The most susceptible species to O. maskelli attack are Eucalyptus camaldulensis and E. tereticornis (= umbellate Smith). Host testing of 84 eucalyptus species, determined that 14 were suitable hosts for O. maskelli. Tests revealed that those belonging to the Exsertaria section of the genus are at greater risk of injury from O. maskelli than those in the Latoangulata and Maidenaria sections. Susceptible species include:

  • E. botryoides
  • E. bridgesiana
  • E. camaldulensis
  • E. cinerea
  • E. globulus
  • E. grandis
  • E. gunii
  • E. nicholii
  • E. pulverulenta
  • E. robusta
  • E. rudis
  • E. saligna
  • E. tereticornis
  • E. viminalis

Ophelimus maskelli poses a significant threat to hardwood production in the Mediterranean regions and the Middle East where E. camaldulensis is one of the most economically important trees grown in forestry plantations.

Damage & symptoms

As with other successful eucalyptus pest invaders, O. maskelli has moved unaccompanied by its principal natural enemies. Populations were free from pressure by naturally occurring predators and parasitoids in the newly-established locations that are commonly associated with the gall wasp in Australia. In favourable conditions O. maskelli populations can reach epidemic levels. The entire leaf surface can be covered in small blister like galls ranging from a red-bruised colour to a yellow-green hue. Leaves bearing greater than 50 galls live considerable less in comparison to those without galls.

Heavy galling in Eucalyptus trees causes serious injury in the form of premature leaf drop, occurring soon after wasp emergence. Heavily injured trees are revealed by the desiccation of large parts of their crown and canopy, as a result of leaf shedding. Continual attack by O. maskelli can cause the death of young and newly planted trees. In a severe case from Israel, 80 year old E. camaldulensis trees shed their foliage to near complete defoliation. As a result, E. camaldulensis planting ceased for a period in Israel. There have also been instances where mass emergence of O. maskelli in spring have reached such high densities that ‘clouds’ of wasps cause nuisance to human activities.


The exact distribution of O. maskelli across a range of countries, particularly in countries where the wasps is recently established, is limited. That new recordings have recently been confirmed from North America and South Africa indicates that O. maskelli is continuing to spread. What is unclear is the limit of the Eucalyptus gall wasps establishment potential. Green sticky traps are an effective and affordable way to monitor for the presence and movement of O. maskelli and parasitoids, and the rate and distribution of spread can be measured through annual surveys.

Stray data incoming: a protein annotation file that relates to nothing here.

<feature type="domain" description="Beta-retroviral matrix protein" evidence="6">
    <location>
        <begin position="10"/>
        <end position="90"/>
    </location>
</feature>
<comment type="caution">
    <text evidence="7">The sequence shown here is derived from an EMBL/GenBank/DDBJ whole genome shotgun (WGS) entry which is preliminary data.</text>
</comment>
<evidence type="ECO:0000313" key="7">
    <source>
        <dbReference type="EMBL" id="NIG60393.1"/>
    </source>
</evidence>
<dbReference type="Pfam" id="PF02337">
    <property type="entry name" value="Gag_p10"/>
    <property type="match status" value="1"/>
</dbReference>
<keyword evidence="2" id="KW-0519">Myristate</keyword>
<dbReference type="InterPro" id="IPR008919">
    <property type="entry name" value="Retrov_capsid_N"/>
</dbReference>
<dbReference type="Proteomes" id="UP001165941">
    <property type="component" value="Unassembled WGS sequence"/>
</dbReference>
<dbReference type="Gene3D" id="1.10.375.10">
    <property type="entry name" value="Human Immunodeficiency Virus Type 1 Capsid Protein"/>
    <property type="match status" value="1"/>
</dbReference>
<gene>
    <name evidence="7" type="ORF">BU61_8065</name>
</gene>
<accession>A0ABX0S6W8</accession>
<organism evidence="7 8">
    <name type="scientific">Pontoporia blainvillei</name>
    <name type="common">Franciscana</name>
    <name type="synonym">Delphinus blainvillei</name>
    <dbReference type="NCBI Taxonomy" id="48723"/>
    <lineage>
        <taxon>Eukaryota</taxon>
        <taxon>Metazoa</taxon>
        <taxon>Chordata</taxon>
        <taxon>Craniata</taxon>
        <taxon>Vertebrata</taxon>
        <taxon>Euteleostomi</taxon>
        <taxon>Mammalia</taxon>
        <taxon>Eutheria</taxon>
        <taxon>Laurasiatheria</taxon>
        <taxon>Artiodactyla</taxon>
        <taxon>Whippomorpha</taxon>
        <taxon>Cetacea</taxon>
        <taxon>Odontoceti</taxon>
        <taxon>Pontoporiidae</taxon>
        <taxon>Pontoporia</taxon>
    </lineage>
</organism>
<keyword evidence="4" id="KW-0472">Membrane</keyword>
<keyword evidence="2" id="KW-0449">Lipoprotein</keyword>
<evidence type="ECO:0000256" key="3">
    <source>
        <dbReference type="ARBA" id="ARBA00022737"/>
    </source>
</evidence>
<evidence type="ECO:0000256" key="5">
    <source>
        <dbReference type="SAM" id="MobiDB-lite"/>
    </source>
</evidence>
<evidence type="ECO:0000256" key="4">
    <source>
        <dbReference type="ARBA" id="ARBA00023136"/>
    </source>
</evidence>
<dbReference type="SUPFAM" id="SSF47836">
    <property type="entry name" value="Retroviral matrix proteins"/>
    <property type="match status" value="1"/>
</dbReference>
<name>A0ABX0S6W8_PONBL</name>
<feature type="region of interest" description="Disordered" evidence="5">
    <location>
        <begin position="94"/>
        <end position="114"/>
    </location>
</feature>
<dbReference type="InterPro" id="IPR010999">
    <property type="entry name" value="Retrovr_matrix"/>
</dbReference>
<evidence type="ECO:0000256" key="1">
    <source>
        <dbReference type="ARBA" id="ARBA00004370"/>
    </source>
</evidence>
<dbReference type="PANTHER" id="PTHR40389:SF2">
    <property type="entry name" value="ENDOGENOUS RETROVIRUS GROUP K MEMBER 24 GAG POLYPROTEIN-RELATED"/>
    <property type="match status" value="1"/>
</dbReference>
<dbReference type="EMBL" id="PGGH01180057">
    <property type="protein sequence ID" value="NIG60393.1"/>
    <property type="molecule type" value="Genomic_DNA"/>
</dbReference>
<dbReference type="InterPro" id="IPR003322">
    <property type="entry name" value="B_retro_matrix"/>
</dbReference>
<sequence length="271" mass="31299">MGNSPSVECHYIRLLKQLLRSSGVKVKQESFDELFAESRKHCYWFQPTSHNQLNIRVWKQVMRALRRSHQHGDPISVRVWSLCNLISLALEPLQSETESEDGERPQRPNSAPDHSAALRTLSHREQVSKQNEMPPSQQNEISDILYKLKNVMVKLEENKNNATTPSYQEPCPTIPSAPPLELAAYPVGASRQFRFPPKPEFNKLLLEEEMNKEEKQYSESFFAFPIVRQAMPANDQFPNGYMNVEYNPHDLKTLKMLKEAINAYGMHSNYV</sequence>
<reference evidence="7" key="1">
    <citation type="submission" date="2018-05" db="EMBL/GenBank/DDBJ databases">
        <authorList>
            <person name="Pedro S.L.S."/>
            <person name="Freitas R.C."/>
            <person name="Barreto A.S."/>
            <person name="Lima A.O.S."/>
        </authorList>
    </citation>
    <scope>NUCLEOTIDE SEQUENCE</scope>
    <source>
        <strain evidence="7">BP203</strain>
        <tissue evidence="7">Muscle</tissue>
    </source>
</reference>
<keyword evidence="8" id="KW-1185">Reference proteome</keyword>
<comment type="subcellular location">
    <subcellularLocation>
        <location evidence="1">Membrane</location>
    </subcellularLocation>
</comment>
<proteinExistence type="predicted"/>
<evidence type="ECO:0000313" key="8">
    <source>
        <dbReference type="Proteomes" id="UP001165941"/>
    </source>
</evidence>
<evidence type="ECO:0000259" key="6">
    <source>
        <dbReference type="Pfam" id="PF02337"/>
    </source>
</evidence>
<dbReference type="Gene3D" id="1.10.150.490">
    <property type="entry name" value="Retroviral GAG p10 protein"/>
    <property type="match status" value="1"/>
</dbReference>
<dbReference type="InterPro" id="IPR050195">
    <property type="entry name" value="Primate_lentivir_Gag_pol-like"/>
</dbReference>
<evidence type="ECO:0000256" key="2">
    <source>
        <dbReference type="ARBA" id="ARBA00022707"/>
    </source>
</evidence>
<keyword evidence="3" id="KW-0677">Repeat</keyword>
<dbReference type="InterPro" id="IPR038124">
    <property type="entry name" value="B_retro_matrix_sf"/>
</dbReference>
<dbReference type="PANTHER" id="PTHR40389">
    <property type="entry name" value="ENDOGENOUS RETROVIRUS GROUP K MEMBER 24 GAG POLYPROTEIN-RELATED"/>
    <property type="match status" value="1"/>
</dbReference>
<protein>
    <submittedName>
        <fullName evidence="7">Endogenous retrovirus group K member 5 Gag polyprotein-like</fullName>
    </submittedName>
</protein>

Chemical control

Chemical control of O. maskelli is still limited. In young and small trees, application of  systemic neonicotinoids such as thiacloprid and acetamiprid have proven to provide some protection against attack. In the nursery, application of Kaolin to young trees has provided some protection against O. maskelli attack. Kaolin, (Al2Si2O5 (OH)4), is a white porous, non-swelling, non-abrasive clay product that when applied, causes the treated surface to become hard, making it less suitable for oviposition. The white particle film hides the colour of the leaf, reducing host recognition without an interference to photosynthesis or stomatal conductance.

Biological control

Ophelimus maskelli populations were free from parasitoid pressure In newly established areas of the Mediterranean and the Middle East O. maskelli popultions were free from parasitoid pressure, with no observation’s of attack from native species either.  In 2003 the Volcani Center of Bet Dagan (Israel) and CSIRO (Australia) initiated a biological control program to search for natural enemies of O. maskelli in Australia for possible introduction into Israel. Three parasitic wasps were found Closterocerus chamaeleon (Girault) (Hymenoptera: Eulophidae: Enedontinae), Stethynium ophelimi (Huber) and S. breviovipositer (Huber) (Mymaridae).

Approximately 12,000 C. chamaeleon adults were released in Israel from 2005 to 2006, which lowered O. maskelli population densities within one year of release.  It has demonstrated its extreme mobility by occupying areas 120km away from its original release location one year later. Closterocerus chamaeleon is most active during the winter months when O. maskelli development has slowed. Stethynium ophelimi was reared and released in conjunction with C. chamaeleon, however subsequent surveys post release failed to recover large numbers of the parasitoid. Closterocerus chamaeleon has been released in Israel and Italy, and has been detected in Algeria, Spain, Turkey, Portugal, Tunisia and South Africa.